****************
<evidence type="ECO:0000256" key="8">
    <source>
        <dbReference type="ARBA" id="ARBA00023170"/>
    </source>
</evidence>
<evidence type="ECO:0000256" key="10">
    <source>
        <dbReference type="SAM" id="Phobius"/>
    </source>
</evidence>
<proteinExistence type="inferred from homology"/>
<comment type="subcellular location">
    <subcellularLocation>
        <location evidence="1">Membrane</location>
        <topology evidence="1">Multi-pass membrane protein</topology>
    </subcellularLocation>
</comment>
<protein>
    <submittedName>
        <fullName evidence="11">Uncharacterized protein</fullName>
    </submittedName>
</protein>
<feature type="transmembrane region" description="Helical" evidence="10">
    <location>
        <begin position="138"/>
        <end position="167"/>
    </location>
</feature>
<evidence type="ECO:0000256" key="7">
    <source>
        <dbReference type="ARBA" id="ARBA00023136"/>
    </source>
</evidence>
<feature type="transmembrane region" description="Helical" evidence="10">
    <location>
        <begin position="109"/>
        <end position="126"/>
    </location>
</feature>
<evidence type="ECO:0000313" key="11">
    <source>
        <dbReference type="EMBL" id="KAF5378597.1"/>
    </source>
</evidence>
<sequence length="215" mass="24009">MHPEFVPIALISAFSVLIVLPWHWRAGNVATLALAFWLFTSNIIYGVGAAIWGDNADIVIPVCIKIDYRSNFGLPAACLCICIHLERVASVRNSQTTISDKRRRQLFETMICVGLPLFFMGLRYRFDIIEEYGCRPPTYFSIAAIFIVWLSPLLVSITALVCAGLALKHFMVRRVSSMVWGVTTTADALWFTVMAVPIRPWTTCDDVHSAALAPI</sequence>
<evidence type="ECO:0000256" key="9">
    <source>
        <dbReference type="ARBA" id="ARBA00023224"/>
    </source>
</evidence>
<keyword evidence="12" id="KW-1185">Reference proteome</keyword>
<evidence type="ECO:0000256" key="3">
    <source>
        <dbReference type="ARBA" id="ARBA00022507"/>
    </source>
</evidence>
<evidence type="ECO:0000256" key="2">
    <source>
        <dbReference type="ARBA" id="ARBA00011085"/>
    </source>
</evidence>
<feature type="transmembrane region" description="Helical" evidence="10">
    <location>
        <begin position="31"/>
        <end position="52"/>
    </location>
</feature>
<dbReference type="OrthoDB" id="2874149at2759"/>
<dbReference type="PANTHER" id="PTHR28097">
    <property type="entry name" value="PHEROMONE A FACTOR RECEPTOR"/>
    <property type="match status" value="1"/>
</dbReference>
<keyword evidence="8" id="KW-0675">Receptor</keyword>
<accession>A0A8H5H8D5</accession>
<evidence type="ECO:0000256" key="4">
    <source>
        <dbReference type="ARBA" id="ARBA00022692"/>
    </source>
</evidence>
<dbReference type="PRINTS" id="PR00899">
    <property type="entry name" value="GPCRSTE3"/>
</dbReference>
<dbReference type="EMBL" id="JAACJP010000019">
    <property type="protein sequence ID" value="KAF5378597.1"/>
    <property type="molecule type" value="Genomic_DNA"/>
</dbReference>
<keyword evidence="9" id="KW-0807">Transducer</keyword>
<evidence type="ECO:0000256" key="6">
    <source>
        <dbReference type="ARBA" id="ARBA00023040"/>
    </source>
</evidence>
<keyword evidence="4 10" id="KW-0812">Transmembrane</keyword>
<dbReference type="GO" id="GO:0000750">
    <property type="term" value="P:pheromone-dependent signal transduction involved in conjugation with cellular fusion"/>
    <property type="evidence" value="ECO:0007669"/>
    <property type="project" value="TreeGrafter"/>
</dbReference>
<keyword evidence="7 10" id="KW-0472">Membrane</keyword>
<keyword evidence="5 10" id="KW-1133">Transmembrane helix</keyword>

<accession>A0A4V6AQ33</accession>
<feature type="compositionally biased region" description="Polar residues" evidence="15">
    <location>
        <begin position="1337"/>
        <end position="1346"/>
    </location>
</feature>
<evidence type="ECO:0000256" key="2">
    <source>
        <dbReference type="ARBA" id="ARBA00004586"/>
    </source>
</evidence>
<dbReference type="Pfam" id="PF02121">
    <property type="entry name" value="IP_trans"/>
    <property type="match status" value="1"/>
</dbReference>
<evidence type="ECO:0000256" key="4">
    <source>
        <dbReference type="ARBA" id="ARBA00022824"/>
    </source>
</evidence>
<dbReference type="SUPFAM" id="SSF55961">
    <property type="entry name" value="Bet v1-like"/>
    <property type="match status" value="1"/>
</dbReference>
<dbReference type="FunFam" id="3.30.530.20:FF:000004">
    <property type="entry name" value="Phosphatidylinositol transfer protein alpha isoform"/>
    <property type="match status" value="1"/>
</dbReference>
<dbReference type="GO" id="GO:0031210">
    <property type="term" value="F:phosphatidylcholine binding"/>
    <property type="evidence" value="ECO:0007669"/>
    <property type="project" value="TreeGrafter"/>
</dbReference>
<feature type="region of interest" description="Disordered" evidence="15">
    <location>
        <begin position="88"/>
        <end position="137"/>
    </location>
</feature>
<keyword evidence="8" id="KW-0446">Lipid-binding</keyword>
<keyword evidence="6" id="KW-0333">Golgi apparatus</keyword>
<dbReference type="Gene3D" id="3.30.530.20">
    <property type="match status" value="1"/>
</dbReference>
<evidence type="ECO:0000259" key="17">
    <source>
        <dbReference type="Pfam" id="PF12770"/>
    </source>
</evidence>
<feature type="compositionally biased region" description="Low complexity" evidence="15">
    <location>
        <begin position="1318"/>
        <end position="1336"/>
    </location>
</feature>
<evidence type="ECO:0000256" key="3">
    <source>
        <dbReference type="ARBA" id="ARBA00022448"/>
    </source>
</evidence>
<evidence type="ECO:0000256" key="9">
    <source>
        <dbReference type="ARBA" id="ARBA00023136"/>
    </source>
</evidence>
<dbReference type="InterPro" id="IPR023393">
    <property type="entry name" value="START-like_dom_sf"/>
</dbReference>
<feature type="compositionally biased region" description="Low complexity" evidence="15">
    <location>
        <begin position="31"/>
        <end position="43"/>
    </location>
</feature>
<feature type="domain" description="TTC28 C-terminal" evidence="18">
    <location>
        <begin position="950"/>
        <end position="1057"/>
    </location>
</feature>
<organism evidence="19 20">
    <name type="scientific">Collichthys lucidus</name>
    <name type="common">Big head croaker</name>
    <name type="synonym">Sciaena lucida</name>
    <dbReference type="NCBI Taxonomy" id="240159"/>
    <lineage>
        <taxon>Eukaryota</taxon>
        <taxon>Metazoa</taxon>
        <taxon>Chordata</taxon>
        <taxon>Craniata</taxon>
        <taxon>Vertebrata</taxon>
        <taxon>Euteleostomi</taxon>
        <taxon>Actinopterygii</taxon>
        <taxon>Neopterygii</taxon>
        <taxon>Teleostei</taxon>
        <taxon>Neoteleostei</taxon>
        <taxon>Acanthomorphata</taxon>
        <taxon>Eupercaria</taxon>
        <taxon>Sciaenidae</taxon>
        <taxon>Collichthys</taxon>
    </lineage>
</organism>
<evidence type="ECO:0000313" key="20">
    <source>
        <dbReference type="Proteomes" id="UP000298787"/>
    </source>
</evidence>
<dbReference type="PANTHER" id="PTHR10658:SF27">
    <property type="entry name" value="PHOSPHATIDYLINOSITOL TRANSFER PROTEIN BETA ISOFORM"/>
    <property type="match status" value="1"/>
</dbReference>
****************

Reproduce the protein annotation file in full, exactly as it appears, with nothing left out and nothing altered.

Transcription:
<evidence type="ECO:0000256" key="8">
    <source>
        <dbReference type="ARBA" id="ARBA00023170"/>
    </source>
</evidence>
<evidence type="ECO:0000256" key="10">
    <source>
        <dbReference type="SAM" id="Phobius"/>
    </source>
</evidence>
<proteinExistence type="inferred from homology"/>
<comment type="subcellular location">
    <subcellularLocation>
        <location evidence="1">Membrane</location>
        <topology evidence="1">Multi-pass membrane protein</topology>
    </subcellularLocation>
</comment>
<protein>
    <submittedName>
        <fullName evidence="11">Uncharacterized protein</fullName>
    </submittedName>
</protein>
<feature type="transmembrane region" description="Helical" evidence="10">
    <location>
        <begin position="138"/>
        <end position="167"/>
    </location>
</feature>
<evidence type="ECO:0000256" key="7">
    <source>
        <dbReference type="ARBA" id="ARBA00023136"/>
    </source>
</evidence>
<feature type="transmembrane region" description="Helical" evidence="10">
    <location>
        <begin position="109"/>
        <end position="126"/>
    </location>
</feature>
<evidence type="ECO:0000313" key="11">
    <source>
        <dbReference type="EMBL" id="KAF5378597.1"/>
    </source>
</evidence>
<sequence length="215" mass="24009">MHPEFVPIALISAFSVLIVLPWHWRAGNVATLALAFWLFTSNIIYGVGAAIWGDNADIVIPVCIKIDYRSNFGLPAACLCICIHLERVASVRNSQTTISDKRRRQLFETMICVGLPLFFMGLRYRFDIIEEYGCRPPTYFSIAAIFIVWLSPLLVSITALVCAGLALKHFMVRRVSSMVWGVTTTADALWFTVMAVPIRPWTTCDDVHSAALAPI</sequence>
<evidence type="ECO:0000256" key="9">
    <source>
        <dbReference type="ARBA" id="ARBA00023224"/>
    </source>
</evidence>
<keyword evidence="12" id="KW-1185">Reference proteome</keyword>
<evidence type="ECO:0000256" key="3">
    <source>
        <dbReference type="ARBA" id="ARBA00022507"/>
    </source>
</evidence>
<evidence type="ECO:0000256" key="2">
    <source>
        <dbReference type="ARBA" id="ARBA00011085"/>
    </source>
</evidence>
<feature type="transmembrane region" description="Helical" evidence="10">
    <location>
        <begin position="31"/>
        <end position="52"/>
    </location>
</feature>
<dbReference type="OrthoDB" id="2874149at2759"/>
<dbReference type="PANTHER" id="PTHR28097">
    <property type="entry name" value="PHEROMONE A FACTOR RECEPTOR"/>
    <property type="match status" value="1"/>
</dbReference>
<keyword evidence="8" id="KW-0675">Receptor</keyword>
<accession>A0A8H5H8D5</accession>
<evidence type="ECO:0000256" key="4">
    <source>
        <dbReference type="ARBA" id="ARBA00022692"/>
    </source>
</evidence>
<dbReference type="PRINTS" id="PR00899">
    <property type="entry name" value="GPCRSTE3"/>
</dbReference>
<dbReference type="EMBL" id="JAACJP010000019">
    <property type="protein sequence ID" value="KAF5378597.1"/>
    <property type="molecule type" value="Genomic_DNA"/>
</dbReference>
<keyword evidence="9" id="KW-0807">Transducer</keyword>
<evidence type="ECO:0000256" key="6">
    <source>
        <dbReference type="ARBA" id="ARBA00023040"/>
    </source>
</evidence>
<keyword evidence="4 10" id="KW-0812">Transmembrane</keyword>
<dbReference type="GO" id="GO:0000750">
    <property type="term" value="P:pheromone-dependent signal transduction involved in conjugation with cellular fusion"/>
    <property type="evidence" value="ECO:0007669"/>
    <property type="project" value="TreeGrafter"/>
</dbReference>
<keyword evidence="7 10" id="KW-0472">Membrane</keyword>
<keyword evidence="5 10" id="KW-1133">Transmembrane helix</keyword>

<accession>A0A4V6AQ33</accession>
<feature type="compositionally biased region" description="Polar residues" evidence="15">
    <location>
        <begin position="1337"/>
        <end position="1346"/>
    </location>
</feature>
<evidence type="ECO:0000256" key="2">
    <source>
        <dbReference type="ARBA" id="ARBA00004586"/>
    </source>
</evidence>
<dbReference type="Pfam" id="PF02121">
    <property type="entry name" value="IP_trans"/>
    <property type="match status" value="1"/>
</dbReference>
<evidence type="ECO:0000256" key="4">
    <source>
        <dbReference type="ARBA" id="ARBA00022824"/>
    </source>
</evidence>
<dbReference type="SUPFAM" id="SSF55961">
    <property type="entry name" value="Bet v1-like"/>
    <property type="match status" value="1"/>
</dbReference>
<dbReference type="FunFam" id="3.30.530.20:FF:000004">
    <property type="entry name" value="Phosphatidylinositol transfer protein alpha isoform"/>
    <property type="match status" value="1"/>
</dbReference>
<dbReference type="GO" id="GO:0031210">
    <property type="term" value="F:phosphatidylcholine binding"/>
    <property type="evidence" value="ECO:0007669"/>
    <property type="project" value="TreeGrafter"/>
</dbReference>
<feature type="region of interest" description="Disordered" evidence="15">
    <location>
        <begin position="88"/>
        <end position="137"/>
    </location>
</feature>
<keyword evidence="8" id="KW-0446">Lipid-binding</keyword>
<keyword evidence="6" id="KW-0333">Golgi apparatus</keyword>
<dbReference type="Gene3D" id="3.30.530.20">
    <property type="match status" value="1"/>
</dbReference>
<evidence type="ECO:0000259" key="17">
    <source>
        <dbReference type="Pfam" id="PF12770"/>
    </source>
</evidence>
<feature type="compositionally biased region" description="Low complexity" evidence="15">
    <location>
        <begin position="1318"/>
        <end position="1336"/>
    </location>
</feature>
<evidence type="ECO:0000256" key="3">
    <source>
        <dbReference type="ARBA" id="ARBA00022448"/>
    </source>
</evidence>
<evidence type="ECO:0000256" key="9">
    <source>
        <dbReference type="ARBA" id="ARBA00023136"/>
    </source>
</evidence>
<dbReference type="InterPro" id="IPR023393">
    <property type="entry name" value="START-like_dom_sf"/>
</dbReference>
<feature type="compositionally biased region" description="Low complexity" evidence="15">
    <location>
        <begin position="31"/>
        <end position="43"/>
    </location>
</feature>
<feature type="domain" description="TTC28 C-terminal" evidence="18">
    <location>
        <begin position="950"/>
        <end position="1057"/>
    </location>
</feature>
<organism evidence="19 20">
    <name type="scientific">Collichthys lucidus</name>
    <name type="common">Big head croaker</name>
    <name type="synonym">Sciaena lucida</name>
    <dbReference type="NCBI Taxonomy" id="240159"/>
    <lineage>
        <taxon>Eukaryota</taxon>
        <taxon>Metazoa</taxon>
        <taxon>Chordata</taxon>
        <taxon>Craniata</taxon>
        <taxon>Vertebrata</taxon>
        <taxon>Euteleostomi</taxon>
        <taxon>Actinopterygii</taxon>
        <taxon>Neopterygii</taxon>
        <taxon>Teleostei</taxon>
        <taxon>Neoteleostei</taxon>
        <taxon>Acanthomorphata</taxon>
        <taxon>Eupercaria</taxon>
        <taxon>Sciaenidae</taxon>
        <taxon>Collichthys</taxon>
    </lineage>
</organism>
<evidence type="ECO:0000313" key="20">
    <source>
        <dbReference type="Proteomes" id="UP000298787"/>
    </source>
</evidence>
<dbReference type="PANTHER" id="PTHR10658:SF27">
    <property type="entry name" value="PHOSPHATIDYLINOSITOL TRANSFER PROTEIN BETA ISOFORM"/>
    <property type="match status" value="1"/>
</dbReference>